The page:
Saturday, January 12, 2013
Edward St. Aubyn: By the Book
If the author of the Patrick Melrose novels could meet any character from literature, he would choose Isabel Archer. And then he’d propose marriage.
There is a marked difference between my reading habits when I am writing a novel (as I am now) and when I am not. Between novels, I try to read in a focused and disciplined way, choosing a theme or a genre to get to know better. The last time it was memoir and autobiography. The things I remember best were enjoying Martin Amis’s “Experience,” Gore Vidal’s “Palimpsest” and V. S. Pritchett’s “A Cab at the Door”; being exasperated by Rousseau’s “Confessions”; and being re-dazzled by rereading Nabokov’s “Speak, Memory.”
When I am writing, I read much less and much more haphazardly. I generally have half a dozen books on the go at once and read only a few pages a day. There is usually a personal reason driving my choices at this time: Terry Eagleton gave the first lecture I attended at Oxford; a friend of mine is appearing in Pinter’s “Old Times” this month; another friend of mine is quite rightly obsessed with Alice Munro. . .
What book is on your night stand right now?
“The Event of Literature,” by Terry Eagleton; “Too Much Happiness,” by Alice Munro; Harold Pinter’s “Old Times”; and Edith Wharton’s “Custom of the Country.”
What’s the last book that made you cry?
I don’t remember the last time I cried over a book. This is not due to hardheartedness — I often cry in movies, and I cry almost uninterruptedly in front of the news — but due rather to the technical gaze that I bring to writing: I am always thinking about how it’s being done and other ways it might have been done instead, which means that if something is deeply and effectively sad in a book, I would be more inclined to aesthetic bliss than to tears.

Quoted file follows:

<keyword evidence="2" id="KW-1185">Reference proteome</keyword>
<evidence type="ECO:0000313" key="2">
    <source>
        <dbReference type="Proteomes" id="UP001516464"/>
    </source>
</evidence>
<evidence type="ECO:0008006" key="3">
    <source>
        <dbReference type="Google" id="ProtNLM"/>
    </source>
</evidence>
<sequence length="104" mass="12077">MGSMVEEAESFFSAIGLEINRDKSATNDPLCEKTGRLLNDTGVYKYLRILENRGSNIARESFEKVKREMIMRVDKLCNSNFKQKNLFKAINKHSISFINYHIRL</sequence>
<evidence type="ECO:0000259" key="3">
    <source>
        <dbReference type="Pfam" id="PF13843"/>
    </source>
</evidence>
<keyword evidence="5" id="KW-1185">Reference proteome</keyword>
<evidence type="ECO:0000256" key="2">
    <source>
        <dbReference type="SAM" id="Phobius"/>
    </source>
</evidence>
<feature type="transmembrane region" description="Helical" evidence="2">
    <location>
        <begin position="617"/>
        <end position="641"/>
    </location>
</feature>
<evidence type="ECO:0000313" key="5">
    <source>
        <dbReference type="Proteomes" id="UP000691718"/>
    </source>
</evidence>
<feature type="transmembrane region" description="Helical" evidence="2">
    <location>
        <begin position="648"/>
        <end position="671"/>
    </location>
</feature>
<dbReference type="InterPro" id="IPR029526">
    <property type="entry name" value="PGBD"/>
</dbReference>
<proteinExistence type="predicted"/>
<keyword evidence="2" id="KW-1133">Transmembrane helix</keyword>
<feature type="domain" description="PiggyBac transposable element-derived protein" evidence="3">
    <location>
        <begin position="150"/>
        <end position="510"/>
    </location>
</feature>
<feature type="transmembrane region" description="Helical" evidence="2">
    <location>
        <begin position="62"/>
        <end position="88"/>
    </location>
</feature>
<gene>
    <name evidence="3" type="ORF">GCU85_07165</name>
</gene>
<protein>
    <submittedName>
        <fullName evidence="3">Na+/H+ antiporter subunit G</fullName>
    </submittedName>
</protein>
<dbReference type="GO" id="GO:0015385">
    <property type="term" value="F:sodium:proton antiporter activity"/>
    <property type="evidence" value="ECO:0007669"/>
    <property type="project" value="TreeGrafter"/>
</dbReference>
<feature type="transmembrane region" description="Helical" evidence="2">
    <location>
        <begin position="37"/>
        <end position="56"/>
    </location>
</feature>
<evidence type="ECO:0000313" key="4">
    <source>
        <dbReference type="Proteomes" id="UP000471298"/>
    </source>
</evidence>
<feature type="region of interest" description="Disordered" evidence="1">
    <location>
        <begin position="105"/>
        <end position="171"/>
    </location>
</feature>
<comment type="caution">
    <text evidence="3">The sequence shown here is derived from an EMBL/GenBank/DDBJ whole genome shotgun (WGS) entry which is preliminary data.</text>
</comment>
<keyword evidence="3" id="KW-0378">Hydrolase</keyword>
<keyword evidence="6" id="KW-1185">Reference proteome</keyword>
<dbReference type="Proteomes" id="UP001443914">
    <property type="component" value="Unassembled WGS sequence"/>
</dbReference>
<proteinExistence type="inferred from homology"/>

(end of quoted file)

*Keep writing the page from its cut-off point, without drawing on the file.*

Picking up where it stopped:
The last book that made you laugh?
“Mrs Henderson,” a short story by Francis Wyndham.
The last book that made you furious?
Do you have a witness protection program?
What were your favorite books as a child? Do you have a favorite character or hero from children’s literature?
The first book I fell in love with was “Little Toot,” the story of an adorable tugboat operating out of New York Harbor. Looked down on by all the big tugboats, Little Toot turns into a hero when he braves a storm that none of his haughty detractors dare to face. He was my first hero, overcoming impossible odds and being far more courageous than all the big bullies around him.
In mid-childhood, my favorite book was “La Chèvre de Monsieur Seguin.” The eponymous goat was a more ambiguous hero than Little Toot, a figure of suicidal disobedience and hedonism, but also of heroic defiance. He knows there’s a wolf in the mountains, which has eaten all of Monsieur Seguin’s previous goats, but he still runs away to spend a day feasting on a riot of Alpine flowers. At sunset he sees the long shadow of the wolf stretching across the grass and knows that he is doomed. Nevertheless, he lowers his head and charges, thinking, “As long as I can last until the dawn.” I didn’t read in those days with a technical gaze and this story never failed to make me cry.